The president of the Somali transitional government, Sheikh Sharif Sheikh Ahmed, said peace is the priority after more than two decades of war.

"The people of Somalia, together with the transitional federal government, its regional organizations and its branches, all of them look to the restoration of peace and security, irrespective of the modalities,” said Ahmed.

The United Nations Security Council approved Wednesday the deployment of a further 5,700 African Union troops in Somalia, raising hopes that more territory can be taken from al-Shabab militants.

But delegates in London warn little can be achieved without donors pledging more money.

You May Like

Turbulent Transition Imperils Tunisia’s Arab Spring Gains

Critics say new anti-terrorism laws worsen Tunisia's situation while others put faith in country’s vibrant civil organizations, women’s movement More

Burundi’s Political Crisis May Become Humanitarian One

United Nations aid agencies issue warning as deadly violence sends tens of thousands fleeing More

Yemenis Adjust to Life Under Houthi Rule

Locals want warring parties to strike deal to stop bloodletting before deciding how country is governed More

This forum has been closed.
Comments
     
There are no comments in this forum. Be first and add one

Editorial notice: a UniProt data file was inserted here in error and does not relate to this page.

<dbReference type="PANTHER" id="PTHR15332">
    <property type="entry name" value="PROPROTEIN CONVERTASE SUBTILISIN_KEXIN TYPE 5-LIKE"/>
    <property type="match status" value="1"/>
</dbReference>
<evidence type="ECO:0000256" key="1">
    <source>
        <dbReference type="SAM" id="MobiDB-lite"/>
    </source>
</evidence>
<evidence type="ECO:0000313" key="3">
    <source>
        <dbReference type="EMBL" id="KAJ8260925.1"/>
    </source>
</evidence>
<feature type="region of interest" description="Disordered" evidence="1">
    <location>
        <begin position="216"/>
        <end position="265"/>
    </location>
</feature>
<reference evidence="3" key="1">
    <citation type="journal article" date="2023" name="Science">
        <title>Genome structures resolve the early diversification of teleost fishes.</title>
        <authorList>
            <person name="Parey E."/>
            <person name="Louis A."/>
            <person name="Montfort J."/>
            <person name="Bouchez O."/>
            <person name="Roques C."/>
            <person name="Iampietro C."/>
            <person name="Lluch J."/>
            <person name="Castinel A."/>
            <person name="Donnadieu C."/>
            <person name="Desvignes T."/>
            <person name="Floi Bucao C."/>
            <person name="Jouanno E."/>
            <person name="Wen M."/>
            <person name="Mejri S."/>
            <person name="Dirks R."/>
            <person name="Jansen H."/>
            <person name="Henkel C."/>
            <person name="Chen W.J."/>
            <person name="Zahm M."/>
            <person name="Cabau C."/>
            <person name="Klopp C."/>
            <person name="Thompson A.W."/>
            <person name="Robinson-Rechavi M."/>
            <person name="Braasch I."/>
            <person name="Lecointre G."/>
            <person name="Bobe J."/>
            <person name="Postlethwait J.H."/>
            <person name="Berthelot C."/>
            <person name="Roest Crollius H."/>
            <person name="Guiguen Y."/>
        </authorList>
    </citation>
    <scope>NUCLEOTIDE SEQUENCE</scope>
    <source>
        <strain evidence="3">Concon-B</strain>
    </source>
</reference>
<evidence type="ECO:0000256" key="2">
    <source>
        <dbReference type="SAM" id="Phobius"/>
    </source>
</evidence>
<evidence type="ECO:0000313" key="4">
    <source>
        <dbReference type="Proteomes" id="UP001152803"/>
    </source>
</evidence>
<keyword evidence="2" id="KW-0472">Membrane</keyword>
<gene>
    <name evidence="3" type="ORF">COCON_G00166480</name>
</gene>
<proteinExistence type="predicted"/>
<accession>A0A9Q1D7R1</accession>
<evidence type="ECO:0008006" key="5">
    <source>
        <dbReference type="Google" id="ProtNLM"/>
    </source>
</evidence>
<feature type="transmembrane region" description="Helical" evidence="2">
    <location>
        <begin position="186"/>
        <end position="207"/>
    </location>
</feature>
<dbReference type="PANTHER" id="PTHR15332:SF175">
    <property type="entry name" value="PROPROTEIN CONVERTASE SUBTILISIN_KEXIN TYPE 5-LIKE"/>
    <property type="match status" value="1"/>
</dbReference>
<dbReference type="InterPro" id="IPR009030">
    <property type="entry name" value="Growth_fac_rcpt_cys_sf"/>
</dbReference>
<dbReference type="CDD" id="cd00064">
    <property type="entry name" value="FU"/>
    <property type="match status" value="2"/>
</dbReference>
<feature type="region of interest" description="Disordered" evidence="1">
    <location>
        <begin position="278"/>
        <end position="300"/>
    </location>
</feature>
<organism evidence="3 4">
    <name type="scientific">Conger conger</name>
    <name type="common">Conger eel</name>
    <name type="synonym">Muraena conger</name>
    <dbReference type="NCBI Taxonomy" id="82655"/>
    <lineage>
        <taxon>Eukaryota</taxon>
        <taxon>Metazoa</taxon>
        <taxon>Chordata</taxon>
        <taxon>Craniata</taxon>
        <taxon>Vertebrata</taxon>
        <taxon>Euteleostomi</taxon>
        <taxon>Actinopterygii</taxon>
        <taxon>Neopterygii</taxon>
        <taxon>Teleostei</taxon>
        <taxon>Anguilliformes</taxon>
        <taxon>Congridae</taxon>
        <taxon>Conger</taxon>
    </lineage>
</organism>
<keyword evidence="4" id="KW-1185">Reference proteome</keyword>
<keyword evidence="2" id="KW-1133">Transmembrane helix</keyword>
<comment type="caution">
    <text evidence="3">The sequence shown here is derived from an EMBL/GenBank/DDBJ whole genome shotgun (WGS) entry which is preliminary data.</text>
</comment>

Featured Videos

Your JavaScript is turned off or you have an old version of Adobe's Flash Player. Get the latest Flash player.
Seoul Sponsors Korean Unification Fairi
X
Brian Padden
May 29, 2015 1:27 PM
With inter-Korean relations deteriorating over the North’s nuclear program, past military provocations and human rights abuses, many Koreans still hold out hope for eventual peaceful re-unification. VOA’s Brian Padden visited a “unification fair” held this week in Seoul, where border communities promoted the benefits of increased cooperation.
Video

Video Seoul Sponsors Korean Unification Fair

With inter-Korean relations deteriorating over the North’s nuclear program, past military provocations and human rights abuses, many Koreans still hold out hope for eventual peaceful re-unification. VOA’s Brian Padden visited a “unification fair” held this week in Seoul, where border communities promoted the benefits of increased cooperation.
Video

Video Purple Door Coffeeshop: Changing Lives One Cup at a Time

For a quarter of his life, Kevin Persons lived on the street. Today, he is working behind the counter of an espresso bar, serving coffee and working to transition off the streets and into a home. Paul Vargas reports for VOA.
Video

Video Modular Robot Getting Closer to Reality

A robot being developed at Carnegie Mellon University has evolved into a multi-legged modular mechanical snake, able to move over rugged surfaces and explore the surroundings. Scientists say such machines could someday help in search and rescue operations. VOA’s George Putic reports.
Video

Video Shanghai Hosts Big Consumer Electronics Show